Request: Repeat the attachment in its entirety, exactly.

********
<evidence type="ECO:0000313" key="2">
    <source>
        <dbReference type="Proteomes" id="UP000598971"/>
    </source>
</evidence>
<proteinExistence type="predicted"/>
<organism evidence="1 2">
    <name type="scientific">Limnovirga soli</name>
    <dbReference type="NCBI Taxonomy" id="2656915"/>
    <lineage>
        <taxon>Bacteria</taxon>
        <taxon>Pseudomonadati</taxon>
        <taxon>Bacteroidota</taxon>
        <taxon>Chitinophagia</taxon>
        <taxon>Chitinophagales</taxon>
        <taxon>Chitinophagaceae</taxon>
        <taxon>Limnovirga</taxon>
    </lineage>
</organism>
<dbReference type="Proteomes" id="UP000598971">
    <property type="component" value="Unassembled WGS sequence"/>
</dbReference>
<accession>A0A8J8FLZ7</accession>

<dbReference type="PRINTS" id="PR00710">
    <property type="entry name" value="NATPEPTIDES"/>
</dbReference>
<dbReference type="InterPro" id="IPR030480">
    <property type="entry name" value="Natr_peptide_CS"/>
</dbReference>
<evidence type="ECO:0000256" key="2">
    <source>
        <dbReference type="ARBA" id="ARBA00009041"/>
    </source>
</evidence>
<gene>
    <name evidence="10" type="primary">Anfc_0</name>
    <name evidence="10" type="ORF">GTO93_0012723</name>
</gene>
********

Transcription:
<evidence type="ECO:0000313" key="2">
    <source>
        <dbReference type="Proteomes" id="UP000598971"/>
    </source>
</evidence>
<proteinExistence type="predicted"/>
<organism evidence="1 2">
    <name type="scientific">Limnovirga soli</name>
    <dbReference type="NCBI Taxonomy" id="2656915"/>
    <lineage>
        <taxon>Bacteria</taxon>
        <taxon>Pseudomonadati</taxon>
        <taxon>Bacteroidota</taxon>
        <taxon>Chitinophagia</taxon>
        <taxon>Chitinophagales</taxon>
        <taxon>Chitinophagaceae</taxon>
        <taxon>Limnovirga</taxon>
    </lineage>
</organism>
<dbReference type="Proteomes" id="UP000598971">
    <property type="component" value="Unassembled WGS sequence"/>
</dbReference>
<accession>A0A8J8FLZ7</accession>

<dbReference type="PRINTS" id="PR00710">
    <property type="entry name" value="NATPEPTIDES"/>
</dbReference>
<dbReference type="InterPro" id="IPR030480">
    <property type="entry name" value="Natr_peptide_CS"/>
</dbReference>
<evidence type="ECO:0000256" key="2">
    <source>
        <dbReference type="ARBA" id="ARBA00009041"/>
    </source>
</evidence>
<gene>
    <name evidence="10" type="primary">Anfc_0</name>
    <name evidence="10" type="ORF">GTO93_0012723</name>
</gene>